How about a hitchhiker’s guide through the galaxy of Moscow? If you’re lucky, and no traffic jams are in sight, you can travel all around the town using only private drivers – like the girl from our dialog. And if, like her, you get stuck in a jam after all – you could spend time productively learning some Russian with your driver!
A minibus - called a "marshrutka" - is a number-one form of Russian above-ground public transportation. You’ll never get around it, so you’d better learn how to use it right now: Fare paid? Right house found? And by the way, we’ll also get to know some useful Russian shop names, so don’t miss it!
Today, we're taking a train! But first, we'll have to buy our tickets– so let's be careful in making the right choice: Sometimes, accepting a less expensive offer can result in a trip you'll regret!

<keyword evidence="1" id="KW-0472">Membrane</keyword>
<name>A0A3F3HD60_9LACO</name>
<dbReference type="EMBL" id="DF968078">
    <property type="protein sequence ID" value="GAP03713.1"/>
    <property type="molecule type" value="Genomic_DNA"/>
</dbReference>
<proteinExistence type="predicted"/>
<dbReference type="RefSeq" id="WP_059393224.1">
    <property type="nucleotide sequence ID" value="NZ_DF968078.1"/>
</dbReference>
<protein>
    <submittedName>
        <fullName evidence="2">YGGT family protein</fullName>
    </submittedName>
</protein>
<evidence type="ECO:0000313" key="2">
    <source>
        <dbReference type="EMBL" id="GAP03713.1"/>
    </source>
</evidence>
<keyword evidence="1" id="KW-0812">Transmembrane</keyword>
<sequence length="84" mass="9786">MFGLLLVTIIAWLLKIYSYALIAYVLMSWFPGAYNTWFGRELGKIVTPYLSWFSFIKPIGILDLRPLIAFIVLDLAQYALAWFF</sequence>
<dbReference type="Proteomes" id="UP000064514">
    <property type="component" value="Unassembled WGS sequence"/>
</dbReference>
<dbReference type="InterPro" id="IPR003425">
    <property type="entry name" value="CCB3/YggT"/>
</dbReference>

There are so many things to think about when heading to the airport: flight time, tickets, passports, luggage… And last, but not least: Is this my airport? In today's lesson, we'll discuss how to get in and out of an airport and how not to mix the airports up!
Russians love their cars and fast driving, but their relationship to Russian roads is much more complicated. "On the road again…" – many Russians dread such a perspective. The many reasons for this can all be found in our lesson, so let's start our engines and hit the road ourselves!
May Day, May Day! These words would never cause alarm in Russia: On the contrary, the first days of May are the best time for having fun and travelling around, because the whole start of May is like one long weekend in Russia. In today's lesson, you'll not only find out why this is so, but also get a chance to compare some of the most popular ways of long-distance travelling in Russia.